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State of Maharashtra & Ors Vs. Manik [1993] INSC 336 (7 September 1993)

Pandian, S.R. (J) Pandian, S.R. (J) Kuldip Singh (J)

CITATION: 1994 SCC Supl. (2) 565




1.This appeal is preferred by the State of Maharashtra challenging the correctness and legality of the order of the High Court of Bombay dated July 9, 1992 restraining the appellant from executing the order of detention alleged to have been passed against the respondent under the provisions of the National Security Act. The learned counsel appearing for the appellant states that the period of detention fixed under the order was one year. Had the order been executed immediately after the passing of the said order, the period of the detention would have expired by this time. The question is whether this appeal deserves to be examined after a period of one and a half years since the passing of the order of detention. Under Section 3 of the National Security Act, the order of detention can be passed either by the Central Government or the State Government under two conditions, namely (1) that if either of the Government is satisfied with respect to any person that with a view to preventing him from acting in any manner prejudicial to the defence of India, the relations of India with foreign powers of the security of India and (2) if satisfied with respect to any foreigner that with a view to regulating his continued presence in India or with a view to making arrangements for his expulsion from India.

2.Having regard to the object of the order to be passed, we feel at this time that too after one and a half years after the passing of the detention order even if the appeal is allowed, no purpose would be served by executing the order of detention though we are of the firm view that the High Court was not at all justified in entertaining such an application at a very premature stage before the execution of the order and preventing the appellant from executing the order. However, it is always open to the State if it is satisfied that either of the two conditions enumerated under Section 3(a) or (b) still prevailing, to pass an order.

3. With the above observation, the appeal is dismissed.

566 KRISHNABAI AND OTHERS V. RAGHUNATH NEMICHAND NAGAR AND OTHERS ORDER The controversy in this appeal needs to be dealt with in the backdrop of the Bombay Tenancy and Agricultural Lands Act, 1948. The established fact situation is that the appellant was a tenant over certain lands which on the appointed day, i.e. on April 1, 1957, were in his possession. The statute permitted him to purchase those lands on payment of a concessional price, but he opted not to purchase them.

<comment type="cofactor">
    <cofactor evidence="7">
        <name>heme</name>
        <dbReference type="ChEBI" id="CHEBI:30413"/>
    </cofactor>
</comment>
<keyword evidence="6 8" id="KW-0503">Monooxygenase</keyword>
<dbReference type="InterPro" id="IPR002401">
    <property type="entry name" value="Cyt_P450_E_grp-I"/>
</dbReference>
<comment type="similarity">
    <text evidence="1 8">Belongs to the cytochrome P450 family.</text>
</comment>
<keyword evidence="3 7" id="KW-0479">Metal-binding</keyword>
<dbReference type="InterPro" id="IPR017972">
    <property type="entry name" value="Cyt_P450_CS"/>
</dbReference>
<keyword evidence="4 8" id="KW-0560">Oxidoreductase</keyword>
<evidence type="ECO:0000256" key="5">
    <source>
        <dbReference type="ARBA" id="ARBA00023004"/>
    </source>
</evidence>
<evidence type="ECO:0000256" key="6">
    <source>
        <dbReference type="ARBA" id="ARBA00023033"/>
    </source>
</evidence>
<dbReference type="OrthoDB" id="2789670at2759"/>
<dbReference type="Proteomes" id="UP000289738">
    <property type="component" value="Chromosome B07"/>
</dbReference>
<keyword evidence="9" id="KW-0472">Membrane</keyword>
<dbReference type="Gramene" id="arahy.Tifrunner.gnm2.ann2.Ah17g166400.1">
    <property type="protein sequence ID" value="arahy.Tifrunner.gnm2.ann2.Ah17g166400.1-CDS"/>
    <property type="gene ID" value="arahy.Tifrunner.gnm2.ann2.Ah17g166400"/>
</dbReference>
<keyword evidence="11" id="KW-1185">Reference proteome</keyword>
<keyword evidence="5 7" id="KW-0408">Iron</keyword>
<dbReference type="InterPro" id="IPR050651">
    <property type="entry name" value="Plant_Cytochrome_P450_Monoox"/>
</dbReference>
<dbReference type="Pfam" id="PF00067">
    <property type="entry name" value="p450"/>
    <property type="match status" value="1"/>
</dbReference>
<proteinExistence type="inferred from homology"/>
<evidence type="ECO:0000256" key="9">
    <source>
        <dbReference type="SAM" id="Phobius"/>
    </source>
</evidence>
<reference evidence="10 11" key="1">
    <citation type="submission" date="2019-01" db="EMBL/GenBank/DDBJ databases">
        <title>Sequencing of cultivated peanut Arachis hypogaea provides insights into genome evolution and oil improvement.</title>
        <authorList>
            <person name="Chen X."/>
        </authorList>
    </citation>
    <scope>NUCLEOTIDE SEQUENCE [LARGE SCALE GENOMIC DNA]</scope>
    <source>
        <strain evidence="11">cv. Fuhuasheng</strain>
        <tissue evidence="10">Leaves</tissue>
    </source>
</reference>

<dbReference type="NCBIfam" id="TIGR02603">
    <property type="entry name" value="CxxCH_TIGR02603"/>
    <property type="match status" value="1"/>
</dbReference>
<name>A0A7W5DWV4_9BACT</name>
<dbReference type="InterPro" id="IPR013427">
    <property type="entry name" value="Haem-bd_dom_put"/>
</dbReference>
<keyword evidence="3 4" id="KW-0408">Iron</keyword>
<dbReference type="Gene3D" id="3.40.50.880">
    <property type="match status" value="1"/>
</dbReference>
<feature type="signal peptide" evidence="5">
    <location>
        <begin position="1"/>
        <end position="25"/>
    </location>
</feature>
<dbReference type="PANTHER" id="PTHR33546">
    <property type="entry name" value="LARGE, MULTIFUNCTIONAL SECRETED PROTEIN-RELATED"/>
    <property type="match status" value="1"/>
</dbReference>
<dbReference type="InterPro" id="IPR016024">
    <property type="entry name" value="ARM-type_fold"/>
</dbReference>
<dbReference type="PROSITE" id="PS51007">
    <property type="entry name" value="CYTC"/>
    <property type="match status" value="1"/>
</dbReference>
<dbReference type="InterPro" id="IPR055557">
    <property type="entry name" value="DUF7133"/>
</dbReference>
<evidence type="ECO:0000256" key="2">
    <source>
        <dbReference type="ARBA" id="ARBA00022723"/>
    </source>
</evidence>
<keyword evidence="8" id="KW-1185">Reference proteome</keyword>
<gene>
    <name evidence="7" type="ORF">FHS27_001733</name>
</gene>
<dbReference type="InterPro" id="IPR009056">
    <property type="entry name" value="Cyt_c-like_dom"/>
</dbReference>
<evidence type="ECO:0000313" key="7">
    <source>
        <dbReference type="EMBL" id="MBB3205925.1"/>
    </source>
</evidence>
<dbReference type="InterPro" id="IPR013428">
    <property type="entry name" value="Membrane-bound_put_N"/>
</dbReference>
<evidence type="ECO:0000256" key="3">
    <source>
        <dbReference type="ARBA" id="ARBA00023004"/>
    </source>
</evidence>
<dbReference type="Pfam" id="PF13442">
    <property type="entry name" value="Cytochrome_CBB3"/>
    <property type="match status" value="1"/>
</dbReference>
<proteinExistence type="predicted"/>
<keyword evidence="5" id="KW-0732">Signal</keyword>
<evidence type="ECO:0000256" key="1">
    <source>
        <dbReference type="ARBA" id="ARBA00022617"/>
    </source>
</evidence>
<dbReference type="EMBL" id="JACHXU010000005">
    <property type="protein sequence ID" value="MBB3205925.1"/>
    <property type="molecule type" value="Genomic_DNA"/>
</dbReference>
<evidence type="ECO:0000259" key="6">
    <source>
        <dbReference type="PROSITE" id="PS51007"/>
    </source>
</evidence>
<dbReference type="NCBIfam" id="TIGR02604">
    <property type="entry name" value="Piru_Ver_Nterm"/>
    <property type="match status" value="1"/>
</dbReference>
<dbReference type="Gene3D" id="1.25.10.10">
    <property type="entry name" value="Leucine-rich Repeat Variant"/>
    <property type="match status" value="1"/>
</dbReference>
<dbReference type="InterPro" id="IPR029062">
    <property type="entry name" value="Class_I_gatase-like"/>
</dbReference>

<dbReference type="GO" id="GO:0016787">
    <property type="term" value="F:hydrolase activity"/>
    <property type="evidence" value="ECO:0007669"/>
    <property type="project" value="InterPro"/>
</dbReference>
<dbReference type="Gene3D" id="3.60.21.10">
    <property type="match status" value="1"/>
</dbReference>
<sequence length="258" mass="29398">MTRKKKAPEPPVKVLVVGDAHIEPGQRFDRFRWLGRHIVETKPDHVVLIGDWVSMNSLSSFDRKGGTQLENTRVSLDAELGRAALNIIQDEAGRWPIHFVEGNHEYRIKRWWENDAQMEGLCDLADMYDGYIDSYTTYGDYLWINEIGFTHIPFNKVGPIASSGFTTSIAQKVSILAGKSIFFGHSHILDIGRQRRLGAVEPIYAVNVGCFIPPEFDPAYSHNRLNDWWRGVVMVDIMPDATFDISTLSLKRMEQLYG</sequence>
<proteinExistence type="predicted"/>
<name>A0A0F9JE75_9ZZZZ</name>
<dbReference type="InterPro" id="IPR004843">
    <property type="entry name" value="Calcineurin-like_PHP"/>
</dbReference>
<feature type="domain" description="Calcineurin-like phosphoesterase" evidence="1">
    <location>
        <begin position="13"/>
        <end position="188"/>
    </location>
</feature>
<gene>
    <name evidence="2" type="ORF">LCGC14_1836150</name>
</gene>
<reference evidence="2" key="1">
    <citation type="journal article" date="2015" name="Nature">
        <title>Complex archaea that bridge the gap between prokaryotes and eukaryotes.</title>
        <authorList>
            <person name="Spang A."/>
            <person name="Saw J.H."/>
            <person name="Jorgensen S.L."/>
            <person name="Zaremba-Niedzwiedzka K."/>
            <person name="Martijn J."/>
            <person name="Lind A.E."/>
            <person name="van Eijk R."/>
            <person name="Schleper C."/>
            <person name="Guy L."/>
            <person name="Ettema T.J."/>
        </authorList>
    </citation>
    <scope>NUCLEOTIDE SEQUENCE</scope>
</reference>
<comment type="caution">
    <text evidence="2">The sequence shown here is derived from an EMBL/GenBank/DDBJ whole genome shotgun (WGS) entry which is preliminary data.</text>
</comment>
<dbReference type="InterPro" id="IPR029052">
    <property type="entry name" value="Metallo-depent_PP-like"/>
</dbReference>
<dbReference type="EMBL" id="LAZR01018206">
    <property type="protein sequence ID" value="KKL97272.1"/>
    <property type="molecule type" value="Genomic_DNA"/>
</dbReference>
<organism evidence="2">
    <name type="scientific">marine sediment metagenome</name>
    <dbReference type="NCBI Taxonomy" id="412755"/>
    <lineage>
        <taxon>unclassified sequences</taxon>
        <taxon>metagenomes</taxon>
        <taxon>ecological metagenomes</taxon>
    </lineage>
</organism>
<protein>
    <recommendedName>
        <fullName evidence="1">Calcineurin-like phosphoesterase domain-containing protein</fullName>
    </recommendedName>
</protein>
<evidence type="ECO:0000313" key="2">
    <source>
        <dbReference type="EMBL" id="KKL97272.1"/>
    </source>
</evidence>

Thereupon, under the compulsion of Section 32-P of the Act he let the landlord resume possession thereof. It is noteworthy that the tenant on his own volition can otherwise also end his tenancy and deliver possession of the tenanted land to his landlord by having recourse to the provisions of Section 15 of the Act. The landlord has also been given the right under Section 31 to terminate tenancy for personal cultivation and obtain possession. In that event he is statutorily bound to personally cultivate the area failing which right has been reserved in favour of the tenant to resume possession. Instantly we have a case in which the tenant by his conduct in not purchasing the area was compelled under the thrust of Section 32-P to let landlord take over possession. Such assumption of possession by the landlord was not and could not be saddled with any obligation to personally cultivate the area for it was not resumption under Section 31. Rather, as go the facts, the landlord transferred those lands by way of sale to Respondents 7 and 8. On this fact alone the tenant claimed that since his landlord had parted possession of the disputed land in favour of others that gave him the right to resume possession in assertion of his tenancy rights. On questioning, all the courts below found that the sale in favour of Respondents 7 and 8 was valid. If the sale was valid and beforehand the landlord had assumed possession under Section 32-P we see no reason to conclude that the holding was burdened with the obligation to accommodate the tenant on his landlord transferring possession thereof by way of sale. Section 37 employed by the appellant to seek restoration of possession 567 is of no assistance to him because it covers situations of termination of tenancy under Section 31, 33-B or Section 34 of the Act. As is obvious the landlord had got possession of the disputed lands under Section 32-P and not under Section 31. Section 37 on its terms is not applicable to the fact situation. Similarly on this understanding no aid can be sought from the provision of Section 84-C when the transfer has been held to be valid. From whatever angle the case is viewed the contention of the appellant lacks merit.

The view taken by the High Court in the facts and circumstances appears to us to be unexceptional.

Accordingly finding no merit in the appeal we dismiss the same. No costs.


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